MPs and peers have called on the government to abolish an outdated law that gives courts the power to send people to prison for their ‘own protection’. Schedule 1 to the Bail Act 1976 gives the court the power to remand an adult to prison for their ‘own protection’, or in a child’s case for their own ‘welfare’, without that person being convicted or sentenced, or even where the person is not facing a criminal charge that could result in a prison sentence.
The court can make use of the power without any formal investigation into their circumstances, any expert evidence, and without them having legal representation. The All Party Parliamentary Group on Women in the Penal System (APPG) argues that prisons are being used to make up for failings in care and protection in the community. It describes use of prison for protection or welfare has ‘no place in a modern justice system’ and is ‘totally without parallel’ in the criminal justice system.
The report states that the continued existence of the power enables failures in community provision to be overlooked at the expense of exacerbating the situation of exceptionally vulnerable defendants. Recent reforms were made to restrict the use of police cells as places of safety to ensure that unwell people are given support from mental health services at the earliest opportunity. Despite this, the APPG refers to research that suggests that, to avoid police cells being used as places of safety, police are ‘simply charging people with low-level offences and passing the challenge of addressing their mental health crisis to the courts’ instead of using their powers under section 136 of the Mental Health Act.
The power is commonly used to detain the most vulnerable of defendants; those who present a risk of harm to themselves. APPG found that the power tends to be used against individuals who are in a mental health crisis whose needs are not being adequately met by the social care system and by healthcare providers. The Howard League for Penal Reform says it is aware of many cases where the power has been used on women threatening to kill themselves.
Locking up women in prison apparently to protect them is an abuse of the presumption of innocence and a removal of libertyhttps://t.co/e5egTNfUfp
— Frances Crook (@francescrook) November 4, 2020
According to the APPG, the power to remand to prison for ‘own protection’ or ‘own welfare’ is out of step with these other legislative frameworks. Under the Care Act 2014, the Children Act 1989 and the Mental Health Act 1983 (supplemented by the Mental Capacity Act 2005 and the Deprivation of Liberty Safeguards), it points to ‘clear mechanisms’ to ensure that an individual’s rights and best interests are protected including requirements for evidence from experts before a person can be detained, time limitations and a requirement for representation.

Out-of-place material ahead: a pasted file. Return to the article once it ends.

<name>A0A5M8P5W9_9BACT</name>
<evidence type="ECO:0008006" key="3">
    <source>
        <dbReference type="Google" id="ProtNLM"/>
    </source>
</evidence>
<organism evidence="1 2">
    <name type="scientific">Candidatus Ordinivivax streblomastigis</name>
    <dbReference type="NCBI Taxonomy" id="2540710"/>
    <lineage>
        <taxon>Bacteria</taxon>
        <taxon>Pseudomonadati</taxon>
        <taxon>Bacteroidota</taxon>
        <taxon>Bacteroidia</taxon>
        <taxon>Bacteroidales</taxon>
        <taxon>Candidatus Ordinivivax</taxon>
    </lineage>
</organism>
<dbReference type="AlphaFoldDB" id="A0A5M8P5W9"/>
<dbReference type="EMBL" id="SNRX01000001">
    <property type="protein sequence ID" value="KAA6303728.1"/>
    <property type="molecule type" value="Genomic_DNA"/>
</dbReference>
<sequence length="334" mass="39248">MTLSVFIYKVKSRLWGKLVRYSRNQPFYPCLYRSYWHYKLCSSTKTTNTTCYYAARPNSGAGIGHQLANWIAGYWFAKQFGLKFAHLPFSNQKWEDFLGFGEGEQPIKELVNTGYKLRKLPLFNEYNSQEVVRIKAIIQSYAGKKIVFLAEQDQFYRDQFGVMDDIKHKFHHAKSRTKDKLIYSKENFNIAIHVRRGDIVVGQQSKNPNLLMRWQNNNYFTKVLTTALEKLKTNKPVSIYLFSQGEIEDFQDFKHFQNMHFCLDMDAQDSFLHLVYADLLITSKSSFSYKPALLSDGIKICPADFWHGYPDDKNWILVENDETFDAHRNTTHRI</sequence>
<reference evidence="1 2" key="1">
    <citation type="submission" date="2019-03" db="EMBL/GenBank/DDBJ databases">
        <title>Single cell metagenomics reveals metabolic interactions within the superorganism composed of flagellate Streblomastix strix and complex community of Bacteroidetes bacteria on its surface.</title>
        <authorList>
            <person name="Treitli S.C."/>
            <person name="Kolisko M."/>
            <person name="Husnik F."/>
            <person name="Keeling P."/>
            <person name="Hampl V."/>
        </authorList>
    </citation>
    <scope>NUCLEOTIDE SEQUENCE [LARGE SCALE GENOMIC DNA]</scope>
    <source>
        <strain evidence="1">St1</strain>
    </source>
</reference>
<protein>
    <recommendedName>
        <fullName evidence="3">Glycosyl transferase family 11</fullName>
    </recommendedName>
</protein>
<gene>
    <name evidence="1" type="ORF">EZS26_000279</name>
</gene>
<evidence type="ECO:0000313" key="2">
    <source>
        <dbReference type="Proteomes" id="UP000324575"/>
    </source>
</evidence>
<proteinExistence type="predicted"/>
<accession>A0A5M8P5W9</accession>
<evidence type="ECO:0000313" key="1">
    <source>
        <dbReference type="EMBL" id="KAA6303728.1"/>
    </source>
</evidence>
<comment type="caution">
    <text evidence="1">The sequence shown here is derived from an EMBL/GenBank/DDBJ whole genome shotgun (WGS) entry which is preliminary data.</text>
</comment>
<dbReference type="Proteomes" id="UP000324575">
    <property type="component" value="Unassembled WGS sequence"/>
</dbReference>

It stresses that prisons have never been designated in law as ‘places of safety’ given the fact that they are not fortified to care for people with substantial mental or physical health issues. ‘If someone is in crisis and at risk of harm, they need help and support, not weeks or months in an overcrowded prison that will only make matters worse,’ commented Baroness Corston, co-chair of the APPG. ‘It is wrong in principle and damaging in practice for the most punitive sanction available to the state to be used to make up for failings in the community. It is time to put this right.’
‘The longer that this power remains on the statute book, the longer that the cracks in the provision in our communities will be overlooked,’ said Debbie Abrahams MP.
Prison walls present a little obstacle to a criminal group or gang intent on retaliation or violence towards a vulnerable prisoner evident through the fact that Chief Inspector of Prisons in 2019 characterised safety across the prisons as ‘still a major problem.’
Jackie Doyle-Price MP, APPG co-chair, said that the new white paper on sentencing suggests that the government intends to remove the power to remand defendants for their own protection on mental health grounds. ‘But it should not stop there,’ she continued. ‘Our briefing makes the case for going further and abolishing completely this outdated power, which lacks scrutiny and does nothing to protect the vulnerable.’